The United States House of Representatives passed the “National Right-to-Carry Reciprocity Act” (“Act”) by a vote of 272-154. The Act would require all states which issue concealed carry permits (“CCW”) to recognize CCW permits from all other states. In other words, under the Act, if a citizen of Nebraska has a Nebraska CCW, he or she can travel to California and California would have to allow him or her to carry in California.

The act would not change any existing state CCW laws besides laws relating to CCW permit reciprocity. Citizens from one state traveling to another state would still have to abide by all applicable state laws in the state they are visiting. Thus, under the previous example, hypothetically speaking, if California does not allow citizens to concealed carry in state parks but Nebraska does, a Nebraska citizen visiting California would still not be allowed to carry in a California state park.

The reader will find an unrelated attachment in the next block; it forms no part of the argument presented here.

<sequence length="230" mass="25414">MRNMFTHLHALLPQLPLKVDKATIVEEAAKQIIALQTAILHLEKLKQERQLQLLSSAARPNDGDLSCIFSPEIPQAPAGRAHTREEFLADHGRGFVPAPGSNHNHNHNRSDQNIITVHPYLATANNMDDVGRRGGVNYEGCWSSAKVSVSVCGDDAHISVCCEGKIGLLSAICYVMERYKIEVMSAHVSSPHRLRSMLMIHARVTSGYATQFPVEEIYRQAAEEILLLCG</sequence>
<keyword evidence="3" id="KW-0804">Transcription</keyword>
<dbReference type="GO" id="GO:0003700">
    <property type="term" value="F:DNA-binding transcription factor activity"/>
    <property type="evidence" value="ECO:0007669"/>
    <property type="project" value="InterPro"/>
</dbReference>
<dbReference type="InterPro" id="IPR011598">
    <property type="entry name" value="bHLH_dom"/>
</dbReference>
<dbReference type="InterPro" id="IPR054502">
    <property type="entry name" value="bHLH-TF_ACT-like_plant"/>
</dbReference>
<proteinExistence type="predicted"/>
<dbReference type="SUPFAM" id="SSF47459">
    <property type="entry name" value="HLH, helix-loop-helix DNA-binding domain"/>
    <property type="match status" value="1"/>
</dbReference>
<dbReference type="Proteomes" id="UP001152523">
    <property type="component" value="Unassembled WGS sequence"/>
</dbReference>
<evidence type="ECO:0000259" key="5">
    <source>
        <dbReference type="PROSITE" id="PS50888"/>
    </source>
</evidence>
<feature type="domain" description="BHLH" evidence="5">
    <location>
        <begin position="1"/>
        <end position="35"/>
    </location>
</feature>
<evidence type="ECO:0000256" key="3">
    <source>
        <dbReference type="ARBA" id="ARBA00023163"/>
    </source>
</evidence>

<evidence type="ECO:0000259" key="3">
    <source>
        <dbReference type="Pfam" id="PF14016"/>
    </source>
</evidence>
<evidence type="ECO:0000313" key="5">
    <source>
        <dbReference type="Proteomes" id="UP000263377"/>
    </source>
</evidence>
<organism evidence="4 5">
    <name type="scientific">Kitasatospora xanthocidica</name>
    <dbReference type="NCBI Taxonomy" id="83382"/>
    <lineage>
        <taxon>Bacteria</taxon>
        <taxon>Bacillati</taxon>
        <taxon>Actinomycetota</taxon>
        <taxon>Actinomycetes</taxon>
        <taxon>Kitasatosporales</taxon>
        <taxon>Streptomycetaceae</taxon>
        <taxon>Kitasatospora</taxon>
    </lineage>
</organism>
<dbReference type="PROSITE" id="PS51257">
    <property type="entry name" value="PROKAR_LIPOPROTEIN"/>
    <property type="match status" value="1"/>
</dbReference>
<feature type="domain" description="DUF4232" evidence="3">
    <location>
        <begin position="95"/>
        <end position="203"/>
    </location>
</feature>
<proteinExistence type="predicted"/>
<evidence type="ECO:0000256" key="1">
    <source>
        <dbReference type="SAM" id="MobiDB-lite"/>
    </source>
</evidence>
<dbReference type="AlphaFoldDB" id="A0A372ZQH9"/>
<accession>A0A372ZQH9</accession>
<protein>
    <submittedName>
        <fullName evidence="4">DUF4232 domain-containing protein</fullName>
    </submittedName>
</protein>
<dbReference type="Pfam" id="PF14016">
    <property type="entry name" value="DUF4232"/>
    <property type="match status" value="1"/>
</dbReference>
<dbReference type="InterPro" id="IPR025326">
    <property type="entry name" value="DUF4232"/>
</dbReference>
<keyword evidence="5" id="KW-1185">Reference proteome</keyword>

Currently, the only states that do not allow concealed carry outside of the home or workplace are Illinois and the District of Columbia.

It is important to note that the Act still needs to pass the Senate and avoid a veto from the President before becoming law. If history serves as a guide, the Act will most likely not pass the Senate as a similar act was voted down in 2009.

Given the number of states that currently issue CCW permits, the Act could carry wide sweeping ramifications both in nationwide firearms and federalism debates. Additionally, it may lead to some states tightening their existing CCW regulations.